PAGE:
Liberal churches are dying. But conservative churches are thriving.

This was the headline from a Washington Post story this week, which reported the results of a five year study of mainline churches in Canada. This isn’t entirely old news. I’ve been reading stories of the ‘decline of the mainline’ now for more than a decade (where some reports show a hemorrhaging of a million members annually.)

It seems that what it comes down to in the end is: Do you believe in the truthfulness and authority of Scripture? Take a more literal view of the Bible where you accept its teachings, and your congregation grows. Take a more “enlightened” view of the Bible where you question the authenticity and usefulness of its teachings, and your pews empty out.

The Canadian study found that 93 percent of conservative clergy and 83 percent of conservative congregants agreed with the statement that “Jesus rose from the dead with a real flesh-and-blood body leaving behind an empty tomb”. Meanwhile 67 percent of liberal congregants and 56 percent of liberal clergy agreed. Similar results were found when survey participants were asked if they believed that “God performs miracles in answer to prayers”. (Interestingly, the study showed that conservative clergy were slightly more orthodox than their churches, while liberal clergy were less orthodox than theirs, sometimes by a wide margin. For example 80 percent of liberal worshipers agreed that God performs miracles while only 44 percent of liberal clergy did.)

While many observers seem to be scratching their heads at these findings, there is a “But of course!” way of looking at this. The Bible is to Christianity what the Constitution is to the United States. All our beliefs and practices flow from it. Left and Right may not always see eye to eye in how the Constitution is to be interpreted about a given situation, but both sides at least give lip service to the authority they say it possesses. But in Christianity, the great divide between Left and Right is not over interpretation of Scripture (plenty of conservatives have robust conversations about many a doctrine). The divide comes over Scripture’s authority.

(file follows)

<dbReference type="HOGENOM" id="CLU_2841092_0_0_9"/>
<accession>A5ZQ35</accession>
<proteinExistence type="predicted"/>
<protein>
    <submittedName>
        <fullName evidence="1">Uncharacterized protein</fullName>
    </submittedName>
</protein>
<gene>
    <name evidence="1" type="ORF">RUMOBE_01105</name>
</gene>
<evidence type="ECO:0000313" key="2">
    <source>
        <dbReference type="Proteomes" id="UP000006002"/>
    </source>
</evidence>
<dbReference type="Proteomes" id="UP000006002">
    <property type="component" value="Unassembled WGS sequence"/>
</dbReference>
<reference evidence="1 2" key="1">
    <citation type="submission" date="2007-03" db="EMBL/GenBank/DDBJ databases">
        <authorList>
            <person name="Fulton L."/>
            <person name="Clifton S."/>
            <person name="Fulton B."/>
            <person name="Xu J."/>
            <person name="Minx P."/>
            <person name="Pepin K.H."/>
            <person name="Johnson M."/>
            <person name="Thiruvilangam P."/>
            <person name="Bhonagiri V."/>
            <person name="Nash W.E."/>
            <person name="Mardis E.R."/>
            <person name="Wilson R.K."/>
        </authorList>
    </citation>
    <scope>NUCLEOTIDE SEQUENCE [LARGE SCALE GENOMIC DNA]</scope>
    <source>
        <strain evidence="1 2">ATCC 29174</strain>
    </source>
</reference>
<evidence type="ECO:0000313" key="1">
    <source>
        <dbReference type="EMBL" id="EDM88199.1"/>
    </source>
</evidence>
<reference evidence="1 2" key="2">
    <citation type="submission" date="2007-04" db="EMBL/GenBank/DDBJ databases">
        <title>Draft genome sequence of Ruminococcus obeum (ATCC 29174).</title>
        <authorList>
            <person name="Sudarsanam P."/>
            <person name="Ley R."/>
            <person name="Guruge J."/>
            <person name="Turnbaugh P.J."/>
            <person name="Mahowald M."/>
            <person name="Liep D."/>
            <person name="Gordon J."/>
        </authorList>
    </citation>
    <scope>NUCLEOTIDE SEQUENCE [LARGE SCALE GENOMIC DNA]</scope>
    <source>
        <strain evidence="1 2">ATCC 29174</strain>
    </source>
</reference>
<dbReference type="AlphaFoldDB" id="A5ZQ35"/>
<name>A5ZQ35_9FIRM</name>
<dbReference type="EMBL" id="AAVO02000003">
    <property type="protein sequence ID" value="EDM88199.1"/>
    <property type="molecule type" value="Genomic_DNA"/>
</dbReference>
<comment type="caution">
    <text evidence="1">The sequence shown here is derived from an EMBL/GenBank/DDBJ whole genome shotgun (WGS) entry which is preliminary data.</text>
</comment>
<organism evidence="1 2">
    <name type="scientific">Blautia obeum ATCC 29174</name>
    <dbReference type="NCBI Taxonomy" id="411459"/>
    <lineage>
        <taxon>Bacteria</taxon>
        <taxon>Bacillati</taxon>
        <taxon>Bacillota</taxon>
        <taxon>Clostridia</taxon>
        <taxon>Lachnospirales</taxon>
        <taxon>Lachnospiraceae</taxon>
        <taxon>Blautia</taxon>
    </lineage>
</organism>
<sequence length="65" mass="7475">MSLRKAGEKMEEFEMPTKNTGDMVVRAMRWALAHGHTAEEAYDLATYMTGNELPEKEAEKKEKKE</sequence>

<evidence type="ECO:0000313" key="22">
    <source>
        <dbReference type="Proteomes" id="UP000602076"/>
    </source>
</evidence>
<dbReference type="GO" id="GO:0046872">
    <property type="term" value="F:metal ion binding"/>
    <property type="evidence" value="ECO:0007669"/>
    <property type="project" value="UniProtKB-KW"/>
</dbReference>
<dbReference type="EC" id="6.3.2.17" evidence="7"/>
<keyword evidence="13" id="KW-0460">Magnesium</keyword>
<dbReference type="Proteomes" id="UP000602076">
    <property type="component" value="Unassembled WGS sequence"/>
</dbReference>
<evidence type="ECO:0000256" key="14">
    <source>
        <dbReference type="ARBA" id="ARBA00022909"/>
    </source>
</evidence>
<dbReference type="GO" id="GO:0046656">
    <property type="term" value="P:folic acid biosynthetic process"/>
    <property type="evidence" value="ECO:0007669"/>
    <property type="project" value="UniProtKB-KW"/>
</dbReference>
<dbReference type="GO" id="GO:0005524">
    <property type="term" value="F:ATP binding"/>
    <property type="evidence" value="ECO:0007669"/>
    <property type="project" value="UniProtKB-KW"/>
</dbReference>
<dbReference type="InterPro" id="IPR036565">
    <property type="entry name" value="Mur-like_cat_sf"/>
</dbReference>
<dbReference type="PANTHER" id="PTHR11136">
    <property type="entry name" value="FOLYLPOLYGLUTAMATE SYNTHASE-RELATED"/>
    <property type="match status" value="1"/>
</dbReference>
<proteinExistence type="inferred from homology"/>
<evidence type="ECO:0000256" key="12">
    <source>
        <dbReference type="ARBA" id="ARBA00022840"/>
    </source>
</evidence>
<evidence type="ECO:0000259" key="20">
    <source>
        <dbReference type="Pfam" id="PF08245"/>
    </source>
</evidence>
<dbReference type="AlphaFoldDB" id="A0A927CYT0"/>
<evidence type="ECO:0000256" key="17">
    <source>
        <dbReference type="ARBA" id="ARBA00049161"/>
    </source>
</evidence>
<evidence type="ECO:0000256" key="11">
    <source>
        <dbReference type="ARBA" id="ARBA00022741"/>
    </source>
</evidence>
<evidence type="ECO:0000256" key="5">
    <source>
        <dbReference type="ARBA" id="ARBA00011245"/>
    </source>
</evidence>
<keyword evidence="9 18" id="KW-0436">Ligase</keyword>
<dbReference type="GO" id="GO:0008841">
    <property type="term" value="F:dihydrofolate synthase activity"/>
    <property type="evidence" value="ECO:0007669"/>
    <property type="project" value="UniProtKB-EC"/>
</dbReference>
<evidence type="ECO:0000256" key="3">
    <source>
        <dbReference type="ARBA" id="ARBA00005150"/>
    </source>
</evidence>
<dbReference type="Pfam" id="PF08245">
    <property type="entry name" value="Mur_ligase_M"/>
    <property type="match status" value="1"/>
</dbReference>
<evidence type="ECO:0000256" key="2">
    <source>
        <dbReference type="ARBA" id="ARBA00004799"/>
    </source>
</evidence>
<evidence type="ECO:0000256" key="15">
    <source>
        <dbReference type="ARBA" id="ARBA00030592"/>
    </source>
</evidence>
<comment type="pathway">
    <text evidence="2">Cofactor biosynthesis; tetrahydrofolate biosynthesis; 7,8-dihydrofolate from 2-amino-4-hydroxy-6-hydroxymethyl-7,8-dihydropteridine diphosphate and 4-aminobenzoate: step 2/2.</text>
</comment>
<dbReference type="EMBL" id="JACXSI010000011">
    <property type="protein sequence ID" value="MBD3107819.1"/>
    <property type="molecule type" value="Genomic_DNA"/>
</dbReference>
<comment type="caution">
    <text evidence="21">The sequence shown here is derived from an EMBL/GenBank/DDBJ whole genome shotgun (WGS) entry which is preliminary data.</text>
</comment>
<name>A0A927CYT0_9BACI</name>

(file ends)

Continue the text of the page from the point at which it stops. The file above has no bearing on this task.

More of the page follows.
Because they do not believe that the Bible is sufficiently factual, accurate, relevant, provable as the Word of God (i.e. because they do not believe there is something supernatural about the book), liberal clergy and many of their congregants cut off their legs at the very base on which they stand. In discarding the Bible as something authoritative on which they should build their lives, homes and churches, liberal “believers” now have no moral and spiritual foundation, other than the doctrines of culture or a clever poem they just read in The New Yorker.

Jesus promised that it was those who heard his words and put them into practice who would enjoy the experience of a life built on “rock” (i.e. something stable, secure and strong), while those who didn’t would feel the ground giving way beneath their feet (cf. Matthew 7:24-27). Sooner or later, most participants in a community, especially a religious one, will start asking questions about authority. “Why should I trust what you’re telling me?” “Why should I give my life to this?” “What makes this a better way than another way?” 

Conservative worshipers find that the Bible – despite its numerous interpretative complexities and mysterious elements – is still at the end of the day, largely understandable, highly trustworthy, and profoundly relevant to their day-to-day lives. And…it comes with a defensible authority. It’s not a book they simply believe with fundamentalist blindness. There are substantial, weighty reasons why it can be thought of as more than the work of human hands.

The liberal believer is never taught those reasons. Or comes with a pre-set agenda and doesn’t care to know.

Which is one reason why liberal churches are dying, but conservative churches are thriving.


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